In many ways, this young Gators defense — full of raw talent in the secondary and starting only two seniors (Nick Washington and Duke Dawson) — is reminiscent of Florida’s very young 2007 defense. Better days were ahead, of course, but that defense simply couldn’t get off the field (52nd in S&P+ defense and 47th in total defense). The core of that defense would go on to win a national championship and contend for another, but they were very mediocre in 2007, surrendering 30+ points in five games and 40+ twice. The Gators still won nine games that campaign, thanks to an offense that ranked first nationally behind Heisman Trophy winning Tim Tebow and sensational freshman wide receiver Percy Harvin. But it could have been a special campaign if the Gators could have gotten more stops.

This defense doesn’t have an explosive offense to cover its growing pains.

Thanks to an offense that still can’t figure it out, at a minimum, Florida needs to be opportunistic defensively and occasionally provide their anemic offense with short fields. Thus far, Florida has mostly been a defense that bends but doesn’t break and can’t produce turnovers, even against anemic opposition. This simply won’t cut it if Florida hopes to return to Atlanta for the SEC Championship game this December.

Florida’s young defense will receive its biggest test, both from a schematic and personnel standpoint, to date Saturday night when Kevin Sumlin’s Texas A&M offense visits The Swamp.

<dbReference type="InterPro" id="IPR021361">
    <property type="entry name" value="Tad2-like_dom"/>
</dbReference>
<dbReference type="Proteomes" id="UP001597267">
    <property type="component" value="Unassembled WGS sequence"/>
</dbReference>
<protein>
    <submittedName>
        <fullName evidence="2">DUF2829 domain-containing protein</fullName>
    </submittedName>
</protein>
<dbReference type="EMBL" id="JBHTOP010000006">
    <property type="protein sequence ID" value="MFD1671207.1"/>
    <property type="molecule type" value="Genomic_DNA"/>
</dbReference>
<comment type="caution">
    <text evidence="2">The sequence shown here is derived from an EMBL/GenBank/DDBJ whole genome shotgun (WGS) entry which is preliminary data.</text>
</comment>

Randy Shannon’s strength is simplifying things and allowing his athletes to play fast and downhill. Kevin Sumlin’s ability to spread you out limits that strength to some extent, as Florida will have to be cognizant of mismatches and motions throughout the game.

The Aggies’ strengths offensively also match up well against Florida’s weaknesses.

While the Aggies rank only 55th nationally in total offense (42nd in S&P+ efficiency), they do rank 23rd in rushing offense, a favorable matchup against a Florida team giving up 4.3 yards a carry that was just gashed for 216 yards against LSU’s perimeter run schemes. Further, the Gators have struggled with gap control in the run game, and Sumlin is a master of spreading the field and forcing defenses out of their traditional gap assignments.

Florida’s coaches say they have emphasized being consistent and disciplined in run gaps this week in practice, but that’s easier said than done against the Aggies, and even more difficult against an elusive quarterback like A&M’s Kellen Mond, who can extend plays and draw even disciplined defenses out of their comfort zones.

Florida’s secondary, which starts multiple freshmen, will also receive a fairly significant challenge. Mond’s legs can limit the effectiveness of Florida’s quality pass rush, extending plays and allowing a talented group of A&M receivers, led by physical freshman Jhamon Ausbon and  All-American Christian Kirk (who may be the best player in the conference), to get open. The Gators’ safeties, potentially playing without senior Nick Washington, will need to play assignment football and effectively help.

It’s a heady challenge, even for a defense juiced-up with adrenaline from the first night game crowd in The Swamp in two seasons.

But if Florida is to win and preserve any chance of playing for an SEC East title when it arrives in Jacksonville in two weeks for the Cocktail Party against Georgia, it’ll need to grow up fast against Texas A&M Saturday night.